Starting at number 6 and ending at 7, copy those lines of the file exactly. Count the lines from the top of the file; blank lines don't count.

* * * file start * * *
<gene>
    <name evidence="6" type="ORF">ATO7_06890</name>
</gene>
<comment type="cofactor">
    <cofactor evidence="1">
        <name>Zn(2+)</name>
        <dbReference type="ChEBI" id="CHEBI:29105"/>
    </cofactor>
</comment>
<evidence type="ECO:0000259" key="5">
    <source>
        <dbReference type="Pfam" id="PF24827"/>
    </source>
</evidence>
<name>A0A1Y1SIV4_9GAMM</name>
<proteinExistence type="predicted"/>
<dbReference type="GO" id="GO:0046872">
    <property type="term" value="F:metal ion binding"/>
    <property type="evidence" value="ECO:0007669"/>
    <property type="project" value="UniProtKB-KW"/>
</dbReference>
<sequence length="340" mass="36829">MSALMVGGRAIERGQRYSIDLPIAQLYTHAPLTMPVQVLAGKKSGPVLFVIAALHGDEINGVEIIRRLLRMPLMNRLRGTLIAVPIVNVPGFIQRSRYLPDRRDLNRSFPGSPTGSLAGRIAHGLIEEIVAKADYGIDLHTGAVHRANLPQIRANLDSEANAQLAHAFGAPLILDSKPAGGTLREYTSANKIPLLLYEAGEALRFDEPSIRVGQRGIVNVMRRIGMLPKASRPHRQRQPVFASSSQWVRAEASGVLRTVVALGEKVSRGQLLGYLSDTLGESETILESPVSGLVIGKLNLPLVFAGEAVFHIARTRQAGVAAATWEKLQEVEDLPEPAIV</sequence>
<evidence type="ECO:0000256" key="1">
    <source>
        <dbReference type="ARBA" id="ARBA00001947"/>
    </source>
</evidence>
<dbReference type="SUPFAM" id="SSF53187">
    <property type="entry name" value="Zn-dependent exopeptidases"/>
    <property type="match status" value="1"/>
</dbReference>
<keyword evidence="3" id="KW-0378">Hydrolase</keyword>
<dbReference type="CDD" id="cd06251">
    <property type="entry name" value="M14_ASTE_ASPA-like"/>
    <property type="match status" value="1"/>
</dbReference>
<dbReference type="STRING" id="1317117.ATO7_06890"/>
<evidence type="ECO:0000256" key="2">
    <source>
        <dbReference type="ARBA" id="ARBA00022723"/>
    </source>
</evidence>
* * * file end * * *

        <name>Zn(2+)</name>
        <dbReference type="ChEBI" id="CHEBI:29105"/>